John Powell (composer)

From Wikipedia, the free encyclopedia
Jump to: navigation, search
For other people named John Powell, see John Powell (disambiguation).
John Powell (composer)
Born (1963-09-18) 18 September 1963 (age 50)
Origin London, United Kingdom
Genres Film scores
Occupations Composer, conductor, producer
Instruments Piano, violin
Years active 1990–present

John Powell (born 18 September 1963) is an English composer and conductor, best known for his scores to motion pictures. After studying at London's Trinity College of Music, Powell rose to fame in the late 1990s and 2000s, scoring numerous animated films, in addition to his live-action collaborations with directors Doug Liman and Paul Greengrass. He has been based in Los Angeles since 1997 and has composed the scores to over fifty feature films. His 2010 score for the film How to Train Your Dragon earned him his first Academy Award nomination at the 83rd Academy Awards. He was a member of Hans Zimmer's music studio, Remote Control Productions, and collaborated frequently with other composers from the studio, including Harry Gregson-Williams and Zimmer himself.

Early life and education[edit]

Powell was born in London, United Kingdom. He originally trained as a violinist as a child, before studying at London's Trinity College of Music. He later ventured into jazz and rock music, playing in a soul band the Faboulistics. On leaving college, he composed music for commercials, which led to a job as an assistant to the composer Patrick Doyle on several film productions, including Much Ado About Nothing.

Career[edit]

In 1995, Powell co-founded the London-based commercial music house Independently Thinking Music, which produced scores for more than 100 British and French commercials and independent films.

Powell's first film score was for the 1990 film Stay Lucky. He moved to Los Angeles in 1997, and scored his first major film, Face/Off. This was followed by Antz in 1998, the first film produced by DreamWorks Animation which he co-scored with fellow British composer Harry Gregson-Williams. Two years later the two collaborated again to compose the score to Chicken Run, and again the following year on Shrek, which won the Academy Award for Best Animated Feature. All subsequent Shrek films however, have been scored solely by Gregson-Williams. During 2001 he also scored Evolution, I Am Sam, Just Visiting, and Rat Race.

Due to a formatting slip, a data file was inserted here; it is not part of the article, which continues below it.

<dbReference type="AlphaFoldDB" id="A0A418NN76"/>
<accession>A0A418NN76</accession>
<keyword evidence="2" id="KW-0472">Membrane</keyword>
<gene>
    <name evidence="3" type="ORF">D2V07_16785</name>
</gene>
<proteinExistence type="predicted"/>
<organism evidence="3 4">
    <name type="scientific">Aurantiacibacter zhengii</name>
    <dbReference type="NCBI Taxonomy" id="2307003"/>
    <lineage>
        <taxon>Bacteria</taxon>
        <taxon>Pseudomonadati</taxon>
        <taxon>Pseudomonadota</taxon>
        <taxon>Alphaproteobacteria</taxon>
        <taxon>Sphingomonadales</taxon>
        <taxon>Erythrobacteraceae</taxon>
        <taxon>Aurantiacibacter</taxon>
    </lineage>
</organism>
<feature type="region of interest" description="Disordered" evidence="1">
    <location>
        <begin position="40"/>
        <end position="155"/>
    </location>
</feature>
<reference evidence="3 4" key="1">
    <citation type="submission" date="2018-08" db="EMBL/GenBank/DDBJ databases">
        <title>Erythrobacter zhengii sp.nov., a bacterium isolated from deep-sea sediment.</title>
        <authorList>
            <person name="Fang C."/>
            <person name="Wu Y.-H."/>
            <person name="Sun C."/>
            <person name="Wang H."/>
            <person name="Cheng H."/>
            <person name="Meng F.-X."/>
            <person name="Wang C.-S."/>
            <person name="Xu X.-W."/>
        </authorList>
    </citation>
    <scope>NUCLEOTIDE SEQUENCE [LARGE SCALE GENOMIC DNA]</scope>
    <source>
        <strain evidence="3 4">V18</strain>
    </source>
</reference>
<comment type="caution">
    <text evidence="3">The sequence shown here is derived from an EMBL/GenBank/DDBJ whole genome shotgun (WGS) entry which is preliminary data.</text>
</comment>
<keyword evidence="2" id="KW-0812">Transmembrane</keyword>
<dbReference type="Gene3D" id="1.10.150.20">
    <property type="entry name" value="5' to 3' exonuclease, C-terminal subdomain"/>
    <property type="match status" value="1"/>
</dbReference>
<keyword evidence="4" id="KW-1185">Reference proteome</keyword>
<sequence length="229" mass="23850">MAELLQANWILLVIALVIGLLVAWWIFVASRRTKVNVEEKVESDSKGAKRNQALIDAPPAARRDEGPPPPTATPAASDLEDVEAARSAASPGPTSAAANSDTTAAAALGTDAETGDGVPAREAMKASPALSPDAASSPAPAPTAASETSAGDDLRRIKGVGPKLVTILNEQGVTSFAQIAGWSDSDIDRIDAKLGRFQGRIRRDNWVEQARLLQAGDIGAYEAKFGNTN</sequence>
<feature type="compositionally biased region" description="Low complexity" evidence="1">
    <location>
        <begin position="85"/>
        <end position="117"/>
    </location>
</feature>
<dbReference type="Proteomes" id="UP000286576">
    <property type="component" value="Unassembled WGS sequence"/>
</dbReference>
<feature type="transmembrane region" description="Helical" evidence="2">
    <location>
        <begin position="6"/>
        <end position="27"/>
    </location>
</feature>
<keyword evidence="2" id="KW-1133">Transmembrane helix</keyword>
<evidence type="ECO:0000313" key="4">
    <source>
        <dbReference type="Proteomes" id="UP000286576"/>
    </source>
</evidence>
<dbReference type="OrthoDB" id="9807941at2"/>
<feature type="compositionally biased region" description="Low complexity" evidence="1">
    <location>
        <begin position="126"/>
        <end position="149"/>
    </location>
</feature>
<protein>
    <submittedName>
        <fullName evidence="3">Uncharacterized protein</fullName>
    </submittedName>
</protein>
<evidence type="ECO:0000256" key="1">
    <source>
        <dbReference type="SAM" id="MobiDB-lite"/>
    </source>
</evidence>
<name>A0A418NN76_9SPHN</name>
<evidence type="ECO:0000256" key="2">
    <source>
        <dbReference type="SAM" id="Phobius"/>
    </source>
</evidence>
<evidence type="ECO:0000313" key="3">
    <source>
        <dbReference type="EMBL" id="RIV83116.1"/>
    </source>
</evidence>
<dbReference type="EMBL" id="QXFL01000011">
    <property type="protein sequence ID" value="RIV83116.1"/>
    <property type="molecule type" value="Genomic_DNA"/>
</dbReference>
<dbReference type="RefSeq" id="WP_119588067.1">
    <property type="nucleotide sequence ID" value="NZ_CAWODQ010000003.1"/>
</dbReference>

In 2002 Powell was hired to score The Bourne Identity, after Carter Burwell left the project, and has gone on to score all of director Doug Liman's subsequent films. He also returned to score the other two films in the series, The Bourne Supremacy and The Bourne Ultimatum, which were both directed by British director Paul Greengrass.

Following the Bourne films, Powell collaborated with Liman again to score the 2005 film Mr. & Mrs. Smith. That year, he also scored Robots.

In 2006, he scored Greengrass' United 93. He also composed music for Ice Age: The Meltdown, following David Newman, who scored the first Ice Age film, as well as X-Men: The Last Stand, and Happy Feet, for which he won a Film & TV Music Award for Best Score for an Animated Feature Film. The following year he scored The Bourne Ultimatum. In 2008 he collaborated with composer Hans Zimmer to score Kung Fu Panda, and also wrote music that year for Jumper, Hancock, and Bolt. In 2009 he scored the third film of Ice Age series; Dawn of the Dinosaurs.

In 2010, Powell composed the score to How to Train Your Dragon. This was his sixth score for a DreamWorks Animation film, although the first where he composed the whole score himself. It also became his first work to be nominated for the Academy Award for Best Original Score. That year, he has also scored Greengrass's Green Zone, and Knight and Day.

Discography[edit]

John Powell discography
Releases
Soundtracks 53

Television[edit]

Year Title Notes
1989–1993 Stay Lucky
1996–1997 High Incident

Film[edit]

1990s[edit]

Year Title Director Studio(s) Notes
1997 Face/Off John Woo Paramount Pictures N/A
1998 With Friends Like These... Philip Frank Messina Miramax Films N/A